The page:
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Tilth Producers Annual Conference: The art of storytelling and its place in science

Posted by Zack Frederick | April 6, 2017

This year CSANR sponsored registration for several WSU students to attend the Tilth Conference.  We will be posting reflections written by the students over the next several weeks. Please feel free to comment and give these students your feedback.

The Tilth Producers annual conference represents a mix of growers, industry stakeholders, educators, and students, each with their own perspective on a variety of sustainable and organic farming practices. As is the case in any heterogeneous audience, the challenge for a presenter is to find a way to engage individuals with different learning styles and interests and spur thoughtful discussion, while relaying the nitty gritty detail in the data. This is not easy.

One of the more inventive approaches to presentation that I attended was a workshop on hedgerow agroecology by Eric Lee Mäder from the Xerces Society. A typical approach for many workshops is to have a solid claim or goal, copious amounts of supporting data or observations, and an argument that assembles data or observations into a story to support the claim. Eric did not start with the claim; he changed the formula. Eric started by telling the story of the history of hedgerows; he moved on to their modern benefits; he then continued with how to construct different types of hedgerows; and finally ended with which types of plants are good candidates as hedgerow species. In other words, historic storytelling rather than a claim or goal set the stage for the workshop and served as the hook to engage the audience.

Eric started with a story of how farmers outside the US have traditionally laid living hedgerows as a means of sectioning off land in a manner that is a barricade to herbivores. How thick are these hedgerows? Allied tanks in the Second World War couldn’t drive through some of these hedges on their own, and required a modification to cut through.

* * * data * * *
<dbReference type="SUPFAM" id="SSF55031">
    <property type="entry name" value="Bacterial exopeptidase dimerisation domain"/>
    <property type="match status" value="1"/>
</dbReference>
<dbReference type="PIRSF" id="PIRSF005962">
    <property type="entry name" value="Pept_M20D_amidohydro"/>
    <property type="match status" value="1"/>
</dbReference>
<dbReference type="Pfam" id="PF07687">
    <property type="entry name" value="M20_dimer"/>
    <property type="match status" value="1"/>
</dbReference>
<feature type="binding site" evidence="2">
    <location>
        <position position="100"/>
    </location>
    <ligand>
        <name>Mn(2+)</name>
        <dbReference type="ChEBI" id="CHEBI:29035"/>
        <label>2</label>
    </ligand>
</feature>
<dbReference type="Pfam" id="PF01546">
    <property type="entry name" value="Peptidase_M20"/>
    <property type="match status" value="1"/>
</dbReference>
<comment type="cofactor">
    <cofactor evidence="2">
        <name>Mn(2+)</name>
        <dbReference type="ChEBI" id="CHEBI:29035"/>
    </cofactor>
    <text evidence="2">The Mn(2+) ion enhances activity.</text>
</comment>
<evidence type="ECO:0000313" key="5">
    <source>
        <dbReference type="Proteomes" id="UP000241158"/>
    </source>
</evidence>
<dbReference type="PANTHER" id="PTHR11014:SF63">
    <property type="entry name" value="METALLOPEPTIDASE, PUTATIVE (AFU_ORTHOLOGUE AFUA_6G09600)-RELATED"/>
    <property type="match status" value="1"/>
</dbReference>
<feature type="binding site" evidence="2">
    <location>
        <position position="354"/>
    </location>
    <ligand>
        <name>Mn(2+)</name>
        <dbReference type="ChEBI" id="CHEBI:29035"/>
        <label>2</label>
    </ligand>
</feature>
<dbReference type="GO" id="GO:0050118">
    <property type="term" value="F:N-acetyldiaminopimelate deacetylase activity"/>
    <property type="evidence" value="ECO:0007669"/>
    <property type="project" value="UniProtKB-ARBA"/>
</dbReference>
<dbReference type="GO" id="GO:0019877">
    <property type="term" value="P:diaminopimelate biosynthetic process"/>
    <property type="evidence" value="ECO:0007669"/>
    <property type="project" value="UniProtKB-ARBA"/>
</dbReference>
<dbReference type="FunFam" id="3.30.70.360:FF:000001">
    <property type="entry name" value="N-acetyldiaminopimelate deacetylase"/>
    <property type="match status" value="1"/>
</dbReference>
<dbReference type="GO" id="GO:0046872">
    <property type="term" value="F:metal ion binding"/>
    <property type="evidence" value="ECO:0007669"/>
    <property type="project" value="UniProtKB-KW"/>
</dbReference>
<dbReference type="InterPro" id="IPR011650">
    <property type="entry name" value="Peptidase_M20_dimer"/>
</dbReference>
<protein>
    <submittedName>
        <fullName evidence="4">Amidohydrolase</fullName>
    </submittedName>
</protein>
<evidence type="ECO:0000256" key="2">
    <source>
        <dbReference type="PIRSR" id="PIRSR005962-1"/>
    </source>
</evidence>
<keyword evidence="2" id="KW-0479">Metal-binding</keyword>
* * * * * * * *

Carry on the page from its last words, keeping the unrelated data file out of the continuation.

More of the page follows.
The audience seemed to be wondering, at this point, what these hedges had to do with modern organic agriculture after all this history. Eric proceeded to show the audience how hedgerow construction with native plants helped tree fruit and nut farms on the west coast with crop pollination and pest management. By carefully selecting native plants that would either be in bloom or provide shelter, the hedge attracted insects from outside the farm to work their way inward. These hedges also protected from sand and dust and subsequently had fewer problems with spider mites.

This is usually where the final case for the whole workshop would be presented. While Eric did present his case for integrating hedgerows on diversified farms, he also moved quickly to how the traditional tank-stopping hedges in Normandy were constructed. This was followed by pages on native plants cross-referenced by what pollinators they attract and what types of hedges they can be used in.

Normally cramming this much data and instruction into the end a presentation can lose a crowd fast. What I observed instead was a crowd that was sold on the storytelling and was much more invested in the content of this data. Eric’s attempts to move quickly through the pages on native pollinator plants at the end was stymied by an inundation of questions, comments, and critiques on the combination of plants in certain types of hedges.

I have learned to gauge the quality of a presentation based on the number and types of questions the audience asks of each other and the presenter. Despite the novel approach, this hedgerow agroecology presentation succeeded in sparking conversation and numerous questions – a success!

This same storytelling approach was applied in other presentations at the Tilth Producers annual conference, such as a workshop on sustainable rabbit production. There are still many ways to engage an audience, but these presentations had the audience invested and interested. This investment is key to establishing the connections between and among attendees and presenters. Once the connections are formed and the conversation is sparked, new ideas can be created.

2 thoughts on "Tilth Producers Annual Conference: The art of storytelling and its place in science"

  1. Bertie Weddell says:

    Zack, I like this post a lot. Do you think that your point about the value of storytelling can be expanded to include stories from other cultures that may not specifically deal with agriculture but that embody ecological insights? You might be interested in a blog I wrote for CSANR on Traditional Agroecological Knowledge: Where Does Cultural Wisdom Lie? It is posted here: The ethnobotanist Gary Nabhan has written about this. Also Nancy Turner’s Chapter “Passing on the News” in the book Women and Plants: Gender Relations in Biodiversity Management is relevant. Thanks for your contribution to this important topic.

  2. Cepishmohnoril says:

    The annual conference provides a great venue to recognize people who have “gone the extra mile” to promote the organization and its mission. This year, instead of the usual two recognitions, a third was presented. Every year, it is more and more obvious that there are a lot of smart, energetic, and dedicated young people who want to farm. The audience at the Tilth Conference seemed to be leaning toward the under 40 set – especially important since the average age of a Washington farmer is closing in on 60.

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